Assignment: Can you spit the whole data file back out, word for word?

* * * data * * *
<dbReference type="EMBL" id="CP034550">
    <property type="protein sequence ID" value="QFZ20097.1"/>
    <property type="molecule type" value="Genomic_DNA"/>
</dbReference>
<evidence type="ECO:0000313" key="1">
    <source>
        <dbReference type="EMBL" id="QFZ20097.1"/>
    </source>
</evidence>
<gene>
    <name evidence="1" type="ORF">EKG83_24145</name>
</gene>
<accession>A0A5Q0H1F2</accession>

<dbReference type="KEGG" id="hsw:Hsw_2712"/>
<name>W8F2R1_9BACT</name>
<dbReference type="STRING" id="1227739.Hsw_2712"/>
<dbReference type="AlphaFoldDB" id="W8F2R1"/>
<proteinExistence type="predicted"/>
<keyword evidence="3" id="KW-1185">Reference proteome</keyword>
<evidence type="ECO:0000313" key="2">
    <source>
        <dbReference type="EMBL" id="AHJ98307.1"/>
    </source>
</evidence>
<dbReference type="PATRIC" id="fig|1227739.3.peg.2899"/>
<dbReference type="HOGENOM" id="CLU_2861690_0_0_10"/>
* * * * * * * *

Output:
<dbReference type="EMBL" id="CP034550">
    <property type="protein sequence ID" value="QFZ20097.1"/>
    <property type="molecule type" value="Genomic_DNA"/>
</dbReference>
<evidence type="ECO:0000313" key="1">
    <source>
        <dbReference type="EMBL" id="QFZ20097.1"/>
    </source>
</evidence>
<gene>
    <name evidence="1" type="ORF">EKG83_24145</name>
</gene>
<accession>A0A5Q0H1F2</accession>

<dbReference type="KEGG" id="hsw:Hsw_2712"/>
<name>W8F2R1_9BACT</name>
<dbReference type="STRING" id="1227739.Hsw_2712"/>
<dbReference type="AlphaFoldDB" id="W8F2R1"/>
<proteinExistence type="predicted"/>
<keyword evidence="3" id="KW-1185">Reference proteome</keyword>
<evidence type="ECO:0000313" key="2">
    <source>
        <dbReference type="EMBL" id="AHJ98307.1"/>
    </source>
</evidence>
<dbReference type="PATRIC" id="fig|1227739.3.peg.2899"/>
<dbReference type="HOGENOM" id="CLU_2861690_0_0_10"/>